We usually announce bike recoveries on Twitter, but it’s not always possible to get the full story when you’re limited to 140 characters. We’ve also found that so much more behind these stories comes out after we’ve had a chance to talk to the owners and the bikers, shops, and police who were involved in getting them back.
So: This is the story of how the Bike Index helped recover the last six stolen bikes. :)
Two quick points, though, before the stories begin:
Bikers are awesome:
There are a lot of people on the lookout for stolen bikes, and they’re willing to go to amazing lengths to get bikes back to their owners. It never ceases to amaze me how strong the biking community is against theft. We’re getting bike reports and inquiries from all over, every day, many of which are quickly turning into fast recoveries. Keep it up!
Summer’s going to be fantastic, as far as recovering bikes is concerned:
The warmer it gets, the more bikes get stolen - but this year we are as ready as we’ve ever been to fight back against bike theft. With the ever-growing list of shops, partners, and blogs using the Bike Index and through promising developments like the new Portland Police Bike Theft Task force - which we are a member of - this is really shaping up to be a killer year for bike recoveries.
And now, onto the stories - I’ve removed some personal details, but most of these are verbatim from email:
Recovered: 03/21/2015 - “ … was recovered by my friend [redacted] while working for [redacted] Courier; some street/ junkie type folk were hiding it under a tarp in The Mission but not very well. Initially he thought it was a bike belonging to a fellow messenger, but after recovery he found it was not. I also texted [redacted] who owns the bike; [redacted] was married yesterday and is now honeymooning today so hopefully they can come retrieve the bike later. Cool site! We ran a ‘recoverd track bike’ ad on Craigslist with no luck, so this website was a good resource.”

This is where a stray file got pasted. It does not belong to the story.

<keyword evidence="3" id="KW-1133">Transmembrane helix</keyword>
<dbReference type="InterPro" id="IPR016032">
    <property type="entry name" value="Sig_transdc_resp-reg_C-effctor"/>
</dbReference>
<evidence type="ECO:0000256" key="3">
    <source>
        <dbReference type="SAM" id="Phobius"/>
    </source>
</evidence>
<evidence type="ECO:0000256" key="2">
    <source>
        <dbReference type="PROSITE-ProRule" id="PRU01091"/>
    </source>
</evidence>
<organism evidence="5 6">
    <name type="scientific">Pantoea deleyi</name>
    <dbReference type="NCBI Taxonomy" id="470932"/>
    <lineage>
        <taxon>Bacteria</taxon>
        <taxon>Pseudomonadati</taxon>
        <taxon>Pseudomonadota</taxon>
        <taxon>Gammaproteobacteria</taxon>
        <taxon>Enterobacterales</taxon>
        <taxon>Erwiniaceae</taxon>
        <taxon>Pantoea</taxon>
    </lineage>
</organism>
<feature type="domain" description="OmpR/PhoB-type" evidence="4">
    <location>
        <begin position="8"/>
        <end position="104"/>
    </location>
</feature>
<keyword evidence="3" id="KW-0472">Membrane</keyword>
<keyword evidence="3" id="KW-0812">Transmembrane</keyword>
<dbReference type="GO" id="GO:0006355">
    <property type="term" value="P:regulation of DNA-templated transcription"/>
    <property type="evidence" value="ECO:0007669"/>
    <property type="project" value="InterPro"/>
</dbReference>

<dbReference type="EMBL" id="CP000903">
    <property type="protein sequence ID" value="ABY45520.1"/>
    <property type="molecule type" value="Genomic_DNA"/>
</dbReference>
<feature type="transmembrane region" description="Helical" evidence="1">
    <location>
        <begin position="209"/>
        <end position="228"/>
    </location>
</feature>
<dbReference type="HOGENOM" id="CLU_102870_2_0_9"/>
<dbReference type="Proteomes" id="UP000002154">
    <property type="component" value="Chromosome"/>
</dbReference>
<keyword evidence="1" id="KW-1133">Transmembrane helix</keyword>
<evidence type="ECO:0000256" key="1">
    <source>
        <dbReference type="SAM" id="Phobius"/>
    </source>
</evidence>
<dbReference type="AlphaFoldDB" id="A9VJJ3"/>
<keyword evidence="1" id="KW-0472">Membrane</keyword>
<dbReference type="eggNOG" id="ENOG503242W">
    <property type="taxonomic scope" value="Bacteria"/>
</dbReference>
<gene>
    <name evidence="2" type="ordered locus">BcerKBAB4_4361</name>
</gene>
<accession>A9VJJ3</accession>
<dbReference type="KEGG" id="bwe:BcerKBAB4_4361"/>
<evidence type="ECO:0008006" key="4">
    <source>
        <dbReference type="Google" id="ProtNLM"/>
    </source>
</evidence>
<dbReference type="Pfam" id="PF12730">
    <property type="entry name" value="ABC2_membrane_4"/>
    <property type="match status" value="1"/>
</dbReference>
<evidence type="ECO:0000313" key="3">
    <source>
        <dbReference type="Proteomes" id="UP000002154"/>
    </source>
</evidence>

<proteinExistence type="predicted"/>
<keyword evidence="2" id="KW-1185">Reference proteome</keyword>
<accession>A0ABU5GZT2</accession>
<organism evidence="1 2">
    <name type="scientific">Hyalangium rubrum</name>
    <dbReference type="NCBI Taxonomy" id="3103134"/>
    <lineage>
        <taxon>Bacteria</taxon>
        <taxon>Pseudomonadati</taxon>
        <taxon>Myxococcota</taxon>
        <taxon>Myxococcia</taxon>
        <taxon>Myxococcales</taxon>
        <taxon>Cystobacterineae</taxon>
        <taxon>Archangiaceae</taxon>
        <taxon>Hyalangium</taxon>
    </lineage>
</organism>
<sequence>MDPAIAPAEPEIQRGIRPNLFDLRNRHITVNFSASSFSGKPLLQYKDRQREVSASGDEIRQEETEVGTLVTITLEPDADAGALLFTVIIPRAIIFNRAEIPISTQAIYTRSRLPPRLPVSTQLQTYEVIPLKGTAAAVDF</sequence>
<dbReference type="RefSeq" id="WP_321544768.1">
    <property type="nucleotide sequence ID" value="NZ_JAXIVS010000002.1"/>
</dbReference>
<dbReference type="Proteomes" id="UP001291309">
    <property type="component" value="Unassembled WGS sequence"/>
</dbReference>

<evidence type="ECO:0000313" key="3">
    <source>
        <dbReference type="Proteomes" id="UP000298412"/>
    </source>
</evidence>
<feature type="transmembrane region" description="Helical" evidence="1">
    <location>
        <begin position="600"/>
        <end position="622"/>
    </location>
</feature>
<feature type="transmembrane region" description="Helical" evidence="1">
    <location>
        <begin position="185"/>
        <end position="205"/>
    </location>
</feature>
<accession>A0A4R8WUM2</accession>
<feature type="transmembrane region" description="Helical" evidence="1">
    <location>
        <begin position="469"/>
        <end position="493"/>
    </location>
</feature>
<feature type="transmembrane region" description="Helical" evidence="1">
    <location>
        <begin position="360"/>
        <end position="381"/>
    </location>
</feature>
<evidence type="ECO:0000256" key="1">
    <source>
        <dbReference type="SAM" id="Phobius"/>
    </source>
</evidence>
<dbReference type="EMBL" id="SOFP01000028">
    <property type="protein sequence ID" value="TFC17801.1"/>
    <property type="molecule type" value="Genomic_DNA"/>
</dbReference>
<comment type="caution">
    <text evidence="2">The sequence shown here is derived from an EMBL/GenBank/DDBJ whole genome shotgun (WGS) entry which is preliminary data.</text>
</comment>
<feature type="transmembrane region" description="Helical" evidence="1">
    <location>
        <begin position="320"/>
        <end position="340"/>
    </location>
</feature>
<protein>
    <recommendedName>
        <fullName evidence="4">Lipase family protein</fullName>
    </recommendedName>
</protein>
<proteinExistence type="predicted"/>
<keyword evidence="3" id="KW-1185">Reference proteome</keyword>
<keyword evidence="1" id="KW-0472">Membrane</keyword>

Recovered: 03/19/2015 - “My bike was stolen from a condo parking garage in Feb, the rack was cut and the U-lock slid off. About a week and half later I saw a 60cm Redline Metro Classic posted on Craigslist, with a stock photo of the bike in a different color” (BikeIndex: At this point the owner detailed their long, drawn out attempt to chase this Craigslist seller down. Craigslist, you are still a goddamn mess, an enabler of bike thieves, and you are nothing but a huge disservice to theft victims everywhere. Get your **** together please. -Bryan) I began to notice on your twitter timeline many people pointing out to you and SPD that this lister had many underpriced bikes with a high turnover each day. I continued to monitor CL, but never saw anything again and figured I had missed my chance. (Later) I received a call from SPD stating my bike was one of many recovered (Bikeindex: in this police sting) the SN matched the police report. I went to claim it, it was missing the wheels and seat with the U lock still locked to the frame.”
Bike: 2010 Bianchi Imola
Recovered: 03/18/2015 - “Thanks again for your huge help with my bike theft. Absolutely it was your lead with Bike Index that helped with finding my wheels … the cop saw my post on Bike Index.org and being an Ironman-in-training it resonated with him since he did one… he said he saw a dude riding around on a Turquoise Bianchi right after looking through the missing bike listings, and the guy insisted he had just bought it for $20. Knowing bikes, the officer yanked the bike off of him :) Thank you hugely !!!!”
And that, folks, is how it’s done :) I look forward to posting a lot more of these in the future.
This is a companion discussion topic for the original entry at https://bikeindex.org/news/heres-how-our-last-weeks-worth-of-bikes-got-recovered